Don’t put alcohol in eyes. Check. In case you missed it, don’t put cayenne pepper juice in eyes either. You want to talk about real harm from hand sanitizer? I’m more concerned about patients drinking hand sanitizer out of hospital dispensers. FDA should add that to the list. What about immolation by hand sanitizer. Yeah, you read that right. This guy doused himself in hand sanitizer then went up in flames when police used a Taser on him. https://www.timesunion.com/hudsonvalley/news/article/Catskill-man-burst-into-flames-after-police-16595504.php. Can’t make this stuff up.

 William Sullivan, DO, JD

Let me get this straight…getting alcohol in the eye is not good for the eye?  I didn’t need the FDA to tell me that getting alcohol in my eye can cause irritation, pain and conjunctivitis.

—Salim R. Rezaie, MD

$465M verdict thrown out

Certainly companies like Johnson & Johnson bear some responsibility for the opioid pandemic, but so do a lot of other companies, organizations and people.  I do find it ironic that the lawsuit was files based on a “Nuisance Law.” I think the opioid issue is a bit more than just a nuisance. *Insert face-palm emoji*

 Drew Kalnow, DO, FACEP

A single attorney practicing in a rural county in Oklahoma —  population barely over a quarter million — files a lawsuit against multiple pharmaceutical companies seeking $17 billion (lawyer’s fee $6.8 billion).  Now that’s swinging for the fences.  His district judge was trying to get him a paltry $465 million (attorney’s fee $186 million).  But noooo.  You get nothin’ buddy.  Dang!!  Even though we don’t like it, sometimes common sense wins out.

—Mark Plaster, MD, JD

The current opioid pandemic we are in is more nuanced than the companies that make the medications. If we are going to sue companies that make opioids, then we should also sue companies that make sugar or fast food chains for the obesity pandemic we also have in this country.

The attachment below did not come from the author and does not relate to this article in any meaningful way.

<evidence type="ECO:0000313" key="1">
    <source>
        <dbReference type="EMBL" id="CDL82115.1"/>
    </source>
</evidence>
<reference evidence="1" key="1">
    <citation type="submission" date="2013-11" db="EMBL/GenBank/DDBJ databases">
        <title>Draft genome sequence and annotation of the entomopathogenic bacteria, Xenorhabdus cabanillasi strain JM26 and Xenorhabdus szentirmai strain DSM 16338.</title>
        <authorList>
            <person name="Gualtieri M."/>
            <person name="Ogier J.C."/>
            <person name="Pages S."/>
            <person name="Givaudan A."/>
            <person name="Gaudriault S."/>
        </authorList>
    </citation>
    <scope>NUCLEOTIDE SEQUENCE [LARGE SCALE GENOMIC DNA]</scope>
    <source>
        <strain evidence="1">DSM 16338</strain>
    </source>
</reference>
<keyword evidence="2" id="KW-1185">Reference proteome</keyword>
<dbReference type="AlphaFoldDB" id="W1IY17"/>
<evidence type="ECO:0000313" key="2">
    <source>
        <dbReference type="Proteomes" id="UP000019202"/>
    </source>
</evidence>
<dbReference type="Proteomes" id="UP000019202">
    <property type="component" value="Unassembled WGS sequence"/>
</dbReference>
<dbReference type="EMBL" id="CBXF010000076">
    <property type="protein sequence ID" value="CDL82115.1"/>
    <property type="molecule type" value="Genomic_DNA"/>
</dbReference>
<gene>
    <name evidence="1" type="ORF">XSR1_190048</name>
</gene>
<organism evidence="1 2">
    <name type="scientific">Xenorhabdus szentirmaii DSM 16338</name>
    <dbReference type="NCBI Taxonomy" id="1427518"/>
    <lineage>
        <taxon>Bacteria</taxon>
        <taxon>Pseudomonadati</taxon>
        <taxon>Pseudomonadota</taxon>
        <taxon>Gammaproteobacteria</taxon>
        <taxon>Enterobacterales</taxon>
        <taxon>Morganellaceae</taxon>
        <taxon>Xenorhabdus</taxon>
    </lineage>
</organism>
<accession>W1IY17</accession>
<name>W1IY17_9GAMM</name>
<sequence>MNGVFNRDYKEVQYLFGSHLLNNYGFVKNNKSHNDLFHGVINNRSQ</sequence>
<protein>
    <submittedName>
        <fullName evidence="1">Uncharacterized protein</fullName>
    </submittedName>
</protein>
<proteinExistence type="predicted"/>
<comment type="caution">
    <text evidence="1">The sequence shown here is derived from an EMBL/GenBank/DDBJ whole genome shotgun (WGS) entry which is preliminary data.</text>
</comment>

Salim R. Rezaie, MD

While everyone can agree that the opioid epidemic has resulted in multiple patient deaths and was likely fueled both by pharma advertising and Joint Commission mandates, I think the Oklahoma Supreme Court got it right in overturning the verdict. The prosecution relied on an antiquated “public nuisance” law to prove its case. As Sal and the judges noted, applying the same reasoning to other industries could make the fast food industry liable for obesity and the car manufacturing industry liable for health harms due to air pollution. For some reason, outside attorneys hired by the state attorney general (who contributed heavily to the attorney general’s election campaign) dropped other allegations (such as fraud) before trial to focus on the public nuisance claim. Bad move, counsel.

 William Sullivan, DO, JD

ABOUT THE AUTHORS

EDITOR-IN-CHIEF Dr. Rezaie is founder and editor of R.E.B.E.L EM.

SENIOR EDITOR DR. SULLIVAN, an emergency physician and clinical assistant professor at Midwestern University in Illinois, is EPM’s resident legal expert. As a health law attorney, Dr. Sullivan represents medical providers and has published many articles on legal issues in medicine. He is a past president of the Illinois College of Emergency Physicians and a past chair and current member of the American College of Emergency Physicians’ Medical Legal Committee. He can be reached at his legal web site http://sullivanlegal.us.

Andrew Kalnow is an emergency medicine physician and associate program director at OhioHealth Doctors Hospital in Columbus, OH.  He is also a co-host for EM Over Easy, a podcast focusing on #MoreThanMedicine.

FOUNDER/EXECUTIVE EDITOR Dr. Plaster has been an emergency physician for more than 30 years, working exclusively night shifts for the past 20 years in emergency departments across the country. During that period, he joined the U.S. Navy and served two tours in Iraq. Dr. Plaster is the founder and executive editor of Emergency Physicians Monthly and the founder of Plaster Publishing.